FTTdp, or “Fiber-to-the-Distribution Point,” is a broadband network architecture where optical fiber is extended close to the user’s premises, usually stopping at a small distribution point or node that serves a very limited number of homes or businesses, often as few as one. From this point, the connection to the individual premises is usually completed using existing copper lines for a very short distance, often less than 50 meters.
Here’s an overview of FTTdp:
- Optical Line Terminal (OLT): Located at the service provider’s central office, it manages the FTTdp service and connects it to the broader internet.
- Distribution Point Unit (DPU): A compact device, typically mounted on a pole or in a small underground or ground-level box. It transitions optical signals from the fiber into electrical signals that copper lines can transport.
- User’s Modem/Router: At the user’s premises, which communicates with the DPU to access the internet.
- Speed: FTTdp can provide very high-speed broadband services due to the very short length of the copper segment.
- Reduced Copper Length: The short span of copper minimizes the loss and interference issues commonly found in longer copper connections.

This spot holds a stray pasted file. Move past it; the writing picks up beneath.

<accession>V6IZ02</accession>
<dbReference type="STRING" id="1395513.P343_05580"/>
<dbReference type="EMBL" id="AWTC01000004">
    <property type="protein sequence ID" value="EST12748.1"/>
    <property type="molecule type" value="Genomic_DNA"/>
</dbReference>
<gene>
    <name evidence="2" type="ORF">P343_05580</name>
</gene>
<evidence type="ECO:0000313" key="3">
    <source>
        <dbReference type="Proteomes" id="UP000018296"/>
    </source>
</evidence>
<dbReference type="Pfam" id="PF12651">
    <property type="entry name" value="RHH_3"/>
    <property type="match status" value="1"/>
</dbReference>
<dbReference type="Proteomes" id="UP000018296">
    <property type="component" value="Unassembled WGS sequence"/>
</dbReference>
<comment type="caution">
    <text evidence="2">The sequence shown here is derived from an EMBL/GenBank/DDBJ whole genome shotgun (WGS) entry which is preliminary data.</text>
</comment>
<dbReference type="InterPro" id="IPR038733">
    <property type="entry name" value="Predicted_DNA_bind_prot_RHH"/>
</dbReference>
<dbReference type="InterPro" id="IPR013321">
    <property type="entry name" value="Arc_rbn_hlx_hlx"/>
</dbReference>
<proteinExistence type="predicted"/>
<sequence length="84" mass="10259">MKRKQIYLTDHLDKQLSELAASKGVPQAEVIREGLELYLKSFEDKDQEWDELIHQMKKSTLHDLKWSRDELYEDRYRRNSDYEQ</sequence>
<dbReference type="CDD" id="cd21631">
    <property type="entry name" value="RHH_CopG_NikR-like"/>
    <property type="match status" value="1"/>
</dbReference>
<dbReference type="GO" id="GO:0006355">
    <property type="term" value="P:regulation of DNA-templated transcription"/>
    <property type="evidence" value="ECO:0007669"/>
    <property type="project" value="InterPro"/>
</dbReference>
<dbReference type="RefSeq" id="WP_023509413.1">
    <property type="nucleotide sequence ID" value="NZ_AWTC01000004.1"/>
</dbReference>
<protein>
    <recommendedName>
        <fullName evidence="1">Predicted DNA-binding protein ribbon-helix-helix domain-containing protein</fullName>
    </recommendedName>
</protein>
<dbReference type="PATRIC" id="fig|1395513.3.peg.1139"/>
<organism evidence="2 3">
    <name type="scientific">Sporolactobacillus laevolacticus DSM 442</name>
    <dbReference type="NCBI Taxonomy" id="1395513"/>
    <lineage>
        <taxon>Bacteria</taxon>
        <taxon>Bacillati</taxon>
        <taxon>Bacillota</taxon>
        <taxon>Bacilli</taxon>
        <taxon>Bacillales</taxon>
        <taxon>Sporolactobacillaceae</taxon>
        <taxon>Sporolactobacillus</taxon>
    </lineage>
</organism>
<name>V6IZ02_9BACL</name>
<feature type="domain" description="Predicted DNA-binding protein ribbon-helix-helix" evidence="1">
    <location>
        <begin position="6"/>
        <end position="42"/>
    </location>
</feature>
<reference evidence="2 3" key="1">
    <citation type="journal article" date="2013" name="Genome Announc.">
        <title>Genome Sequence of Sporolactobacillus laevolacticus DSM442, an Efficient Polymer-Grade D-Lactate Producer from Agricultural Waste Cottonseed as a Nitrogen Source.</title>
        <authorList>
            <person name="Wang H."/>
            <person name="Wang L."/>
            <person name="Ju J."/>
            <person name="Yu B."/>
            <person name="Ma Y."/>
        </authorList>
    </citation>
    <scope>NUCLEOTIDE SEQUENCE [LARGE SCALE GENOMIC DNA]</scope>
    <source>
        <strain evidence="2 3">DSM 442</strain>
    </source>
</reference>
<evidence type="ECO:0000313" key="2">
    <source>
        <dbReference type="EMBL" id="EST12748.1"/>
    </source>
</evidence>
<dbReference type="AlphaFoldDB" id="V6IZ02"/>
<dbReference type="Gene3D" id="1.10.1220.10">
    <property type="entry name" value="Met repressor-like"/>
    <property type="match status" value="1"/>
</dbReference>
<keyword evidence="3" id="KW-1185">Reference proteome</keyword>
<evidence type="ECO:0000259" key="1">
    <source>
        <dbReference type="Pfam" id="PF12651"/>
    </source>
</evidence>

- High Speeds: By minimizing the copper length, FTTdp can support technologies like G.fast, which can deliver gigabit-level speeds over copper for short distances.
- Flexibility: FTTdp can be a stepping stone to FTTH, allowing service providers to upgrade incrementally.
- Cost Savings: Leveraging existing copper for the final short segment can be more economical than deploying fiber directly into each home.
- Copper Limitations: Even short segments of copper have their limits. Over time, as demand for speed and bandwidth grows, the push for full fiber solutions will continue.
- Powering: The DPU needs power. Sometimes it’s powered from the central office, but reverse power from the user’s premises can also be employed.
Comparison with Other Fiber Solutions:
- FTTP/FTTH: Direct fiber connections to premises, offering the highest possible speeds.
- FTTN: Fiber goes to a neighborhood node, serving multiple premises. The last mile is longer compared to FTTdp.
- FTTC: Fiber extends to street cabinets, with a longer copper segment compared to FTTdp.
- FTTdp is particularly useful in scenarios where it’s challenging or expensive to get fiber directly into a building, such as in heritage-listed locations or dense urban environments.
In essence, FTTdp provides a middle-ground solution that brings many of the benefits of full-fiber connections while leveraging the existing copper infrastructure for the final stretch. It offers an excellent balance between performance and cost, especially in challenging deployment areas.